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Thread: Got Scammed with a Samsung Galaxy S2 - Tmobile says IMEI is blocked

  1. #181
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    Quote Originally Posted by gotanmp3 View Post
    . Some people honestly don't know that by defaulting on their payment the phone they're selling will be blacklisted. It's unfair to punish the buyer.
    T-Mobile's present attitude of "Take your blacklisted phone and get lost..."
    Tmo doesn't notify consumers that devices can or will be blocked on it's network or it's not in the T&C's AFAIK. ( if someone can find it then please post here). Putting all the legal debate of ownership aside for a second, jet has a good point in that they won't block a phone if you call in to report it stolen so the policy isn't enforced in a uniform fashion. There is no upside for the company because they will just lose money if the buyer of said phone decided to take business elsewhere. That leads me to conclude that Tmobile is doing it only for vindictive reasons. If they truly wanted to stop the use of all stolen or unpaid devices on the network then they would blacklist all reported stolen phones as well.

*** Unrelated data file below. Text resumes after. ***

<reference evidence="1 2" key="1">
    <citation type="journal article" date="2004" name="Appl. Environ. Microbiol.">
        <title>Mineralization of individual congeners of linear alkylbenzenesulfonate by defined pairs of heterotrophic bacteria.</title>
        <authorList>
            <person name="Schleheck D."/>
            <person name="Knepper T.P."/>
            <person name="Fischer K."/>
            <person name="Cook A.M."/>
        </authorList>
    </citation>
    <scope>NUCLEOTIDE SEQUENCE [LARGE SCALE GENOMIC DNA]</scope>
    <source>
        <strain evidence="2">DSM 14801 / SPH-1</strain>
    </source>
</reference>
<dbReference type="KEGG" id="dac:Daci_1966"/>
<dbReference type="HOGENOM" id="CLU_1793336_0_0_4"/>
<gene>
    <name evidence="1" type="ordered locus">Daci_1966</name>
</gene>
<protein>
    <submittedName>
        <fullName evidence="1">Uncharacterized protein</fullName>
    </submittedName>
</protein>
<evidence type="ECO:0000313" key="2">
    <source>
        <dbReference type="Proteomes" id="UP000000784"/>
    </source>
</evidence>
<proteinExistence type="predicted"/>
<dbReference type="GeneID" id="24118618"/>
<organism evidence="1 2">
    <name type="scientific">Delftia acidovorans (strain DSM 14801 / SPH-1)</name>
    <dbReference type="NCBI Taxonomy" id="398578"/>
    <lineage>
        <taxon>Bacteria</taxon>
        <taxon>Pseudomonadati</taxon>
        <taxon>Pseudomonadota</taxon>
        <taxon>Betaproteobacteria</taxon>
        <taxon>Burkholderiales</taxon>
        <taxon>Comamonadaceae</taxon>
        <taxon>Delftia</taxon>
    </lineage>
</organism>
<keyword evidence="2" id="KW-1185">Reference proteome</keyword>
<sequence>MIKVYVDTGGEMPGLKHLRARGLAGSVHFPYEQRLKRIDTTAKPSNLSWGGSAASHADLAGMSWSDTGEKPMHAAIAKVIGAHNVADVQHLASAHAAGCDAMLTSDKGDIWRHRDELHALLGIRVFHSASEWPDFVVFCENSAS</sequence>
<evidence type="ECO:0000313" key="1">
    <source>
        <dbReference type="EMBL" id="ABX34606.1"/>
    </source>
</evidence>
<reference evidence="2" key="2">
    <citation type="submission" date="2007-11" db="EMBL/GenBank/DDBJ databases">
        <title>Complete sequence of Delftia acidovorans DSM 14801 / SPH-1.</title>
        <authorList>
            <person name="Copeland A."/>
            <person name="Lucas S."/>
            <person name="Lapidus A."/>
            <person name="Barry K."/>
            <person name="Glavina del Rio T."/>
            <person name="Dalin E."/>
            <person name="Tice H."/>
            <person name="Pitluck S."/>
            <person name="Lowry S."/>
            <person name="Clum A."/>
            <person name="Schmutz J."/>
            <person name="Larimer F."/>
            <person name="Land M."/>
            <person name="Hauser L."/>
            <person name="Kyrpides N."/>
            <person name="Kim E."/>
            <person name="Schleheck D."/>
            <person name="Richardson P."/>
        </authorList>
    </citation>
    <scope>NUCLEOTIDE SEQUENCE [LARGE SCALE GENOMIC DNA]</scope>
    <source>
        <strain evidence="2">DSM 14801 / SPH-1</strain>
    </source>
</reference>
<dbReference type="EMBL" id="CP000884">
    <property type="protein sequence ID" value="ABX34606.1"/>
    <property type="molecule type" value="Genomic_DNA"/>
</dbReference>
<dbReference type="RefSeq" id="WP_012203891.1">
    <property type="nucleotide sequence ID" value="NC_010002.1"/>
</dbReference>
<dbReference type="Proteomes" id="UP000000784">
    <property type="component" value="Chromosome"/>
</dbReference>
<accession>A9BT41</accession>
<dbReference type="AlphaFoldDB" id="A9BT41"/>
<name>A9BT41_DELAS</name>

2. #182
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    Quote Originally Posted by gotanmp3 View Post
    I didn't say anything about someone hitting hard times and still needing wireless service. I'm talking about if someone gets laid off or loses their job for whatever reason and decides they'd rather have food and electricity than continue their commitment with T-Mobile. T-Mobile does not let you out of an ETF for loss of work, so I'm sure plenty of people who fell on hard times have broken their two year contracts.

    The only message this blacklist sends is that it's a gamble if you buy a used handset. T-Mobile may think it will help them get more two year contracts renewed or sell more full price phones, but the reality is it will just piss off customers and send them to competitors. Considering T-Mo is in LAST place out of the major 4 networks, they're clearly doing some things wrong.